I got the group into playing a Spacemaster campaign. It seems to be going well. But I can see how RM must be an absolute chaotic mess to new players. It’s not suited to playing via zoom calls. It isn’t so much a set of rules, as much as it is a whole bunch of often conflicting rules, which a GM picks and chooses from. But you can tell stories that 5e just can’t.

    I’ve worked as a designer in the videogame industry for 26 years, and I can dissect a system pretty easily. D&D was made to sell product. It is kind of like a Subway sandwich; broad in it’s appeal, easy on the stomach, little in the way of risk. Not much variety or surprise. I’m fairly certain that in a particular way, every one of the millions of D&D sessions that get played every day are, at their cores, pretty similar. RM is like going to an experimental pop-up restaurant; it’s challenging, unpredictable.

    My growing feeling is that one really needs to find the right players for each system, separate them into respective groups, and give each group what they want.

    1. Welcome to the Blog Pazmodeus!

      I ran a Spacemaster campaign c. 2013, when the beta of the new version of Rolemaster (RMU) first came out. It was a lot of fun.

      Our group has run a full RMU campaign on the Table Top, but the pandemic sent us to the VTT world, where we desperately learned Roll20. It is definitely easier to run DnD in Roll20. However, we are now making the leap to RMU. We are using Google Drive and my own homemade character sheets for levelling and tracking long-term changes to characters, but just using the generic Roll20 character sheets and token actions/macros for maps and battles. It seems to be working reasonably well.

      There is currently good support for RM2/Classic on Fantasy Grounds, and good support for RMSS on Roll20 (a good character sheet). ICE also offers the Electronic Roleplaying Assistant for RM2/Classic and RMSS, and will offer a full RMU module once RMU is released (my best guess is later this year).

      Hope you are having fun!

  3. Sad to hear that the player is not loving 5e, but I can definitely sympathize. 5e is probably my least favourite edition of DnD (yes, I actually liked 4e better!). I find it too simplistic where I want options and crunch (e.g. character creation and development; magic items and loot), and too complicated when I prefer smooth lines (e.g. each class seems to have its own subsystems or minigames). But most importantly I just really dislike the ‘rulings not rules’ approach to game design. I can always make rulings myself; what I’m paying them for is rules, darnit!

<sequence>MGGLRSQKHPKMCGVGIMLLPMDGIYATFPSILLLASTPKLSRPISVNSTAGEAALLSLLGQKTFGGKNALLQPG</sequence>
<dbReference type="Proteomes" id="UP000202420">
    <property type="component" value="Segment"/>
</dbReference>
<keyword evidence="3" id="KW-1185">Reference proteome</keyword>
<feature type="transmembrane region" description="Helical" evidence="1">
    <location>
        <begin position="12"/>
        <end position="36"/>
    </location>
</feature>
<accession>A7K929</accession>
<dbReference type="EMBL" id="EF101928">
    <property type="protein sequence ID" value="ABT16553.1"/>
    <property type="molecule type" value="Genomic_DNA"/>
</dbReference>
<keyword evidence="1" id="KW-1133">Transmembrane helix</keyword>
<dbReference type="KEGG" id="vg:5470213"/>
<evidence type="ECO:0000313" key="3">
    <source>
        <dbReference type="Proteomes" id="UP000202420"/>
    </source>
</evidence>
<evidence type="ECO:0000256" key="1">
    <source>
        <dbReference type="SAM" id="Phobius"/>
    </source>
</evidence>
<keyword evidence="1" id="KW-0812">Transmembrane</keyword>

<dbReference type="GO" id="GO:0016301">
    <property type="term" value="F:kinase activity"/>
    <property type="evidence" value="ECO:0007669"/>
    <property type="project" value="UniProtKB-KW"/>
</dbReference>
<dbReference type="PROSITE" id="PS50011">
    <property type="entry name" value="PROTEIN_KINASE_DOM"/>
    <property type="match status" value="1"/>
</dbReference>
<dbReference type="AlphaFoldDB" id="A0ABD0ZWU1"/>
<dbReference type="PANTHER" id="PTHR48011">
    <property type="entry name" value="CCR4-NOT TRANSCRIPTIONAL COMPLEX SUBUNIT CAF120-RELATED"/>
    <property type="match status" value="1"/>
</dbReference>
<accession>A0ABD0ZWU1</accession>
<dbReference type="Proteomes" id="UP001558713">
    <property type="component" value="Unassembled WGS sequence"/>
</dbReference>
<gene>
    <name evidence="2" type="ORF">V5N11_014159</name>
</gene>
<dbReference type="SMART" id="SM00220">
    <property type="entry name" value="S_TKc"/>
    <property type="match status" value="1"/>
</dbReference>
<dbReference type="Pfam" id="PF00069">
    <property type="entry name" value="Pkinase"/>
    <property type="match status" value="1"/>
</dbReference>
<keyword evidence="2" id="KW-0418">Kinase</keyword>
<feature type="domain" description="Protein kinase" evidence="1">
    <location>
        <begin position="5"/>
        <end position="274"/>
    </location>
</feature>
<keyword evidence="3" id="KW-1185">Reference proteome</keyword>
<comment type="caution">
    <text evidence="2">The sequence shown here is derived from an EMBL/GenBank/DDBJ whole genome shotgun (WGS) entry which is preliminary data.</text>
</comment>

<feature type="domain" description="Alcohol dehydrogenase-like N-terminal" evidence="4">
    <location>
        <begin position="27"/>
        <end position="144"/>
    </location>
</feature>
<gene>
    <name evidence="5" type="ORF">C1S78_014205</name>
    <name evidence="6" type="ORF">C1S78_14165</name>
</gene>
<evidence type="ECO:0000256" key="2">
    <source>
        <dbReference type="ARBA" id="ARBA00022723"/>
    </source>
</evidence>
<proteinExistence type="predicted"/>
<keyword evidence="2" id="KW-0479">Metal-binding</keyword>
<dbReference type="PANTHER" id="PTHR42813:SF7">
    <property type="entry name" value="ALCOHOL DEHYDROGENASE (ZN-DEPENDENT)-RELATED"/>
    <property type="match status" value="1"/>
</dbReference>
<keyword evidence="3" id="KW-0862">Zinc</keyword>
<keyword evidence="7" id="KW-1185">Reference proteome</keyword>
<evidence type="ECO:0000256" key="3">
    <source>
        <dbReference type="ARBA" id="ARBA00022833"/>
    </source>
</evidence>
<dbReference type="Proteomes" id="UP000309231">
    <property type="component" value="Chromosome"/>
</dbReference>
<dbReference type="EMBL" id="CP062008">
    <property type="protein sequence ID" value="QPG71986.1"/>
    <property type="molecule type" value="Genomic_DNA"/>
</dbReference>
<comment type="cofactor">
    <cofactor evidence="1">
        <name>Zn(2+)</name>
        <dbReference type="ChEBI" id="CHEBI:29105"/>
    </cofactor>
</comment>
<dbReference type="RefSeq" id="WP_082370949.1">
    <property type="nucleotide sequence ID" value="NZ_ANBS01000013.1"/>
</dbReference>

As fate would have it, I am currently a player in a Cthulhu game. The mechanics are in some ways similar to Rolemaster (percentile dice, skill-based). I think they are based on the Runequest rules?

    1. Yes, most Cthulhu games use the RuneQuest rules at their core. I think Delta Green or Apocthulhu are my favorite Cthulhu systems.
      I have played Basic/Expert D&D and AD&D back when I was at school, and 5e now, and nothing in-between.
      As an inexperienced player 5e does throw a lot of different actions at you, all of which seem to behave differently.

      1. Yes, the 5e action economy is partly the reason why I’ve been pushing RMU to just spend Action Points for movement.

        5e needlessly complicates its action economy imho by not counting movement as an action. In 5e, movement is instead its own thing (don’t call it an action!). However, Dash is an action in 5e… even though it’s sole function is to increase your movement (which again, remember, is not an ‘action’!). This gets quite tiresome and confusing very quickly.

        Making movement be an action just like any other action — as Pathfinder 2 does, and as RMU does when you just charge AP for movement — allows you to avoid all these issues.

        1. BTW, just to show how ridiculous the 5e system can get: Since the ‘Incapacitated’ condition in 5e just says ‘can’t take actions or reactions’, and movement isn’t an action, an Incapacitated creature in 5e can still move its full movement rate.

            1. If I understand you correctly: Yes, it does. So, for example, the Wind Walk spell can’t just cause a character to be ‘incapacitated’; it has to specify that the character is ‘incapacitated AND CAN’T MOVE’ [my caps]. Because in 5e, ‘incapacitated’ creatures can still move their movement rate.

              Note that, as a result, if your Wild Magic Sorcerer turns him/herself into a Potted Plant (as per the rules for Spell Bombardment), this means that you can still move your full movement rate… even though you are literally a potted plant.

  4. Convert the game to 1st edition AD&D, possibly with some pre-AD&D materials from Dragon magazine and such (Classic stuff) mixed in.

    Not a fan of 5e at all. The quirkiness of old D&D is a feature, not a bug. Everything since/including Unearthed Arcana ‘1.5e’ has been corporate blandness.

    No tieflings. No dragonborn. No concentration. No watered-down ‘every class feels the same’ MMO experience.